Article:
The work of sixty-three members of the Northern Ireland Press Photographers Association is on display from March 8th until March 24th at Ormeau Baths Gallery. The exhibit, entitled “Out of the Darkness” opens the day after the Northern Irish assembly election. While I was told that this was purely a coincidence, not only did it assure international press coverage (as evidenced by the Spanish film crew that were setting up as we were leaving) but more importantly, it illustrated just how historic the expected power-sharing government between two historic enemies really is. In the shiny, Starbucks version of Belfast, it is far too easy to forget the dark days of random killings, internment, and general fear that existed on this small area of a small island for several decades.
When you walk into the gallery, you are immediately confronted by the bleakness of Northern Ireland in the 1970s and 80s. The room is filled with blown-up black and white photographs that include images of a fatal shot of a rubber bullet, a man surveying the ruins of his home, a teenager who had been tarred, feathered, and tied to a lamppost by the IRA, and perhaps the most intriguing, an escaped tiger cornered by a gunman on the Shore Road.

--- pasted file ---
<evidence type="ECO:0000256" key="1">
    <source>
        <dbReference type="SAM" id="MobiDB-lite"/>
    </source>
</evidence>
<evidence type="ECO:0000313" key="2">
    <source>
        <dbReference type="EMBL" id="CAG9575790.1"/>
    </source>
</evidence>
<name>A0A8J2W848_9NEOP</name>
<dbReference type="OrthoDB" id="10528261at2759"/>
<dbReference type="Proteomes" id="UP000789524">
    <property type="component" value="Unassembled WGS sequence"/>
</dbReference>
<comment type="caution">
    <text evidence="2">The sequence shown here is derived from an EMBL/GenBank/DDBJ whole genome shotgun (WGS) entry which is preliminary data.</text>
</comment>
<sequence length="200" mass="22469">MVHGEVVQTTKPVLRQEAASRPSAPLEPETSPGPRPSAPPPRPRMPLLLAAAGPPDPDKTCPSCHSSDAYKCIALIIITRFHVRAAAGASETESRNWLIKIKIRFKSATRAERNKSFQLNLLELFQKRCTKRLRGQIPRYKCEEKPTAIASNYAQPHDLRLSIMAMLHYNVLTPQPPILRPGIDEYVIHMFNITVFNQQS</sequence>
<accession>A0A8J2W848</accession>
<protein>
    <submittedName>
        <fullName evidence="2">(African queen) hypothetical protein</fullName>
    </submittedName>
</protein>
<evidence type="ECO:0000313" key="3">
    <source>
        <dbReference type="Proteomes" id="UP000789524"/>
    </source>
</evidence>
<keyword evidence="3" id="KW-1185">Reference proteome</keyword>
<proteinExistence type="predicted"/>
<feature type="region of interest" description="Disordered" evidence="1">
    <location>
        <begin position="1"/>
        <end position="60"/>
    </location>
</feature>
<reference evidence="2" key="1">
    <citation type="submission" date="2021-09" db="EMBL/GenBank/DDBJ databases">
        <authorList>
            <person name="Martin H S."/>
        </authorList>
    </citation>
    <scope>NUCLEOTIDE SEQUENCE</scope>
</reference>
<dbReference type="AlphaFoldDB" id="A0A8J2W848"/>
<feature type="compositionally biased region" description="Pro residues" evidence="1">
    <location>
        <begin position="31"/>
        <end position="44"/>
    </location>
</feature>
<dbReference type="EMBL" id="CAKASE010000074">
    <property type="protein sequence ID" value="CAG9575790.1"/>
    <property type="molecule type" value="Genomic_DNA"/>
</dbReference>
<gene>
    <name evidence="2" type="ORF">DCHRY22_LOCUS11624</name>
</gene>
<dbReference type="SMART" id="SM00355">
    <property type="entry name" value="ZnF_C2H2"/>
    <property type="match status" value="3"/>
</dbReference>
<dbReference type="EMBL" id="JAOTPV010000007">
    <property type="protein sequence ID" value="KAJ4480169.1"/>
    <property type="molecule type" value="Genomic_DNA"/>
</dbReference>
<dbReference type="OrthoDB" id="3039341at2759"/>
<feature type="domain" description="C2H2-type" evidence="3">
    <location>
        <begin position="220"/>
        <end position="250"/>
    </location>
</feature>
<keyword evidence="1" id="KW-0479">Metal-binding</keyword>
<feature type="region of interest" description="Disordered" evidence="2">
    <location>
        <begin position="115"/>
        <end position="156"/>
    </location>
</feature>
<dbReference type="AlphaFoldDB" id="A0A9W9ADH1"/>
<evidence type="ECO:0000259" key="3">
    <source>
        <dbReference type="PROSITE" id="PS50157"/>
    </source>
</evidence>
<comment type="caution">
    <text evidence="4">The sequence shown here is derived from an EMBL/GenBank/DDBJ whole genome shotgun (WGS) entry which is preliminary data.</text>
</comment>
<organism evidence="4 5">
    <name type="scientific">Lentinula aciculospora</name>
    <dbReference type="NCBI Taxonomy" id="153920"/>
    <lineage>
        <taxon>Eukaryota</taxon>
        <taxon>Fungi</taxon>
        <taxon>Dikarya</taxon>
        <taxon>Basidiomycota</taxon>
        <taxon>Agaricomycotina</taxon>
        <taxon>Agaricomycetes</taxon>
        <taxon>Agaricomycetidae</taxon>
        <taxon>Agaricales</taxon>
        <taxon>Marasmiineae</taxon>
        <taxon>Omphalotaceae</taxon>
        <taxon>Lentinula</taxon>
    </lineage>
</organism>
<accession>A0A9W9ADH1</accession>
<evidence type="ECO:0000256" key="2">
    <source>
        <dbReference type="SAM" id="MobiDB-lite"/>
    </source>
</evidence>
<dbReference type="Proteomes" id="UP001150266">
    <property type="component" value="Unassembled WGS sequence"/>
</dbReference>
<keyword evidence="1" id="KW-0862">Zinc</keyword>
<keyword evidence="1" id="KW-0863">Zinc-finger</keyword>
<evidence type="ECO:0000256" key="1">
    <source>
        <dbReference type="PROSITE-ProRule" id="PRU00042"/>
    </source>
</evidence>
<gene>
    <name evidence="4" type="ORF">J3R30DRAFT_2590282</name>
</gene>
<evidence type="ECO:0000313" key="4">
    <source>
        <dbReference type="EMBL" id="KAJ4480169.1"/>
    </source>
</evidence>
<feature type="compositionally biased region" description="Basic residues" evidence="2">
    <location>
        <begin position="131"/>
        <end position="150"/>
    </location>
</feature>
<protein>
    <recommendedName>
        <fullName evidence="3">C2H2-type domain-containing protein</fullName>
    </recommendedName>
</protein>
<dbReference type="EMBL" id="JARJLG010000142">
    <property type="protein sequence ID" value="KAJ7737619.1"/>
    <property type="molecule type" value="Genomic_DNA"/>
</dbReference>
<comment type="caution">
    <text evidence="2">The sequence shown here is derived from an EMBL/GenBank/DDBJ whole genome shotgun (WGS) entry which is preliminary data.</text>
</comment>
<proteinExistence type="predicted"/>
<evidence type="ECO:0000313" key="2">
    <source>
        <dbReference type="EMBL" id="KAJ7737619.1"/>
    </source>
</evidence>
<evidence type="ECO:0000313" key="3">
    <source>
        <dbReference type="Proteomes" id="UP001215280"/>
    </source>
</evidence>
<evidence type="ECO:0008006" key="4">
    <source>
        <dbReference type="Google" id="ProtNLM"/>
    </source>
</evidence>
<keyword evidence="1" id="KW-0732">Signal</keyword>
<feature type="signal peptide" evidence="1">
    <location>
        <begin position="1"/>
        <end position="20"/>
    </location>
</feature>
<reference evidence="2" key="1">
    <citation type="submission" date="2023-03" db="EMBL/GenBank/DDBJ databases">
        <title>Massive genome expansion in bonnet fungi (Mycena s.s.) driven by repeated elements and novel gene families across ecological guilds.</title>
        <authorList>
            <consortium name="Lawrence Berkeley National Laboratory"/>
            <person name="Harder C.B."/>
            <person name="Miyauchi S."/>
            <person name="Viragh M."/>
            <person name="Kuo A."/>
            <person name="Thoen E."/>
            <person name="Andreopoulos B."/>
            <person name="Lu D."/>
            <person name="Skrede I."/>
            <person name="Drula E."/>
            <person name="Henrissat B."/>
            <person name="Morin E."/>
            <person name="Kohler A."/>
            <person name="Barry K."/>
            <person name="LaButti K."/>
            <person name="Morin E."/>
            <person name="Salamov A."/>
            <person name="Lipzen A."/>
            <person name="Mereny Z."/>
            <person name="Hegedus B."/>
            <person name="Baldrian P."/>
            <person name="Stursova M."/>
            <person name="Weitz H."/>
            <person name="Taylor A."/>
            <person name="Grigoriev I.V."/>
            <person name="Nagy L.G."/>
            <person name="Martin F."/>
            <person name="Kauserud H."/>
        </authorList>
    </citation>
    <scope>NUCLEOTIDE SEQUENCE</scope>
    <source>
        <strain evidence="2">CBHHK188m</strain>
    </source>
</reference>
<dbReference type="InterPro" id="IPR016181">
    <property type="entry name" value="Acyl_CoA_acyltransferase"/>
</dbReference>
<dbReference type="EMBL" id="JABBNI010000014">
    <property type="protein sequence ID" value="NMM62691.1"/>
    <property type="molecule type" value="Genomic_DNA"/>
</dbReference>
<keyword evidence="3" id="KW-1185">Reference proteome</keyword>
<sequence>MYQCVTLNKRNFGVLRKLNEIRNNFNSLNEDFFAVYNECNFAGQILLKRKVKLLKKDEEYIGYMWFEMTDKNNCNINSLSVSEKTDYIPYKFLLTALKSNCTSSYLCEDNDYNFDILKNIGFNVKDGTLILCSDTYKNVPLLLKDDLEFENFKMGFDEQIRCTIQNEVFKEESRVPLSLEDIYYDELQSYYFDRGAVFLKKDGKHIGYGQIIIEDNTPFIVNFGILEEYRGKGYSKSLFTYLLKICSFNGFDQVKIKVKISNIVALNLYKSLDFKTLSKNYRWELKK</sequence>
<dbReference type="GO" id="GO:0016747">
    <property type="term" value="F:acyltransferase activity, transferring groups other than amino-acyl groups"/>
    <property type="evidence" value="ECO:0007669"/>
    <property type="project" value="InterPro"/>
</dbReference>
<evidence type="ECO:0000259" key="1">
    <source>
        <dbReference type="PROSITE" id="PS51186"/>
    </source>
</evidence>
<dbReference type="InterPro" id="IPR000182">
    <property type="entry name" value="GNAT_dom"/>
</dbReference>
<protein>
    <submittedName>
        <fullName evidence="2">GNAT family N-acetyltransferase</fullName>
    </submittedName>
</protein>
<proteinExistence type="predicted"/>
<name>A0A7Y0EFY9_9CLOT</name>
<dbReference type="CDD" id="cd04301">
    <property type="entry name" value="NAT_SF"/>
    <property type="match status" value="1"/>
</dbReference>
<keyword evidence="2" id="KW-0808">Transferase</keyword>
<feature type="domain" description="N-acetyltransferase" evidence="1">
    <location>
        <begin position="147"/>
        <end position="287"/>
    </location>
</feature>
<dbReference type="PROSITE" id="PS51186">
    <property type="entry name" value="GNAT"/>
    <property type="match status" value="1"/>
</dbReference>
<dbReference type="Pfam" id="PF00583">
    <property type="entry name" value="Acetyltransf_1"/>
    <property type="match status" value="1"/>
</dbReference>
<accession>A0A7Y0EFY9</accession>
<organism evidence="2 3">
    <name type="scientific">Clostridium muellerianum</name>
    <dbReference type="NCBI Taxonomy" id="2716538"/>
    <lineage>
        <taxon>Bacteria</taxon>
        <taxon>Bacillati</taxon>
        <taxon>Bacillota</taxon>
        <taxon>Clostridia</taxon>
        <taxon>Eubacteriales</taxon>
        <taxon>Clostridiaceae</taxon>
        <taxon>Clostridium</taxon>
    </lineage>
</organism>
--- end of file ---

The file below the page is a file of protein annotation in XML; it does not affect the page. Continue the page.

The next room becomes more sanitized as the photographs shift into colour. Digital photos of grieving family members and the aftermath of bombings are interspersed with sports photos and human-interest shots of Stormont on a snowy day. While this room probably represented a more even-handed and nuanced portrayal of life in Northern Ireland, which has suffered from the simplistic, American driven portrayals found in Captain Planet and The Devil’s Own, the evocative quality of the images in the first room showed the difference between photography as art instead of merely the recording of events.
At a recent community meeting concerning methods of dealing with Northern Ireland’s past, a participant offered, “Not everyone here is a victim, but we are all survivors.” The images you see in this exhibit are reminders of what Northern Ireland has survived over the past forty years; the images you see when you walk out of Ormeau Baths Gallery into the construction zones of the new Belfast are evidence of what Northern Ireland is becoming and will be.
Don’t miss this exhibit—it’s worth the time, it’s free, and it’s up until March 24th.
(Photo above by Alan Lewis, December 2002)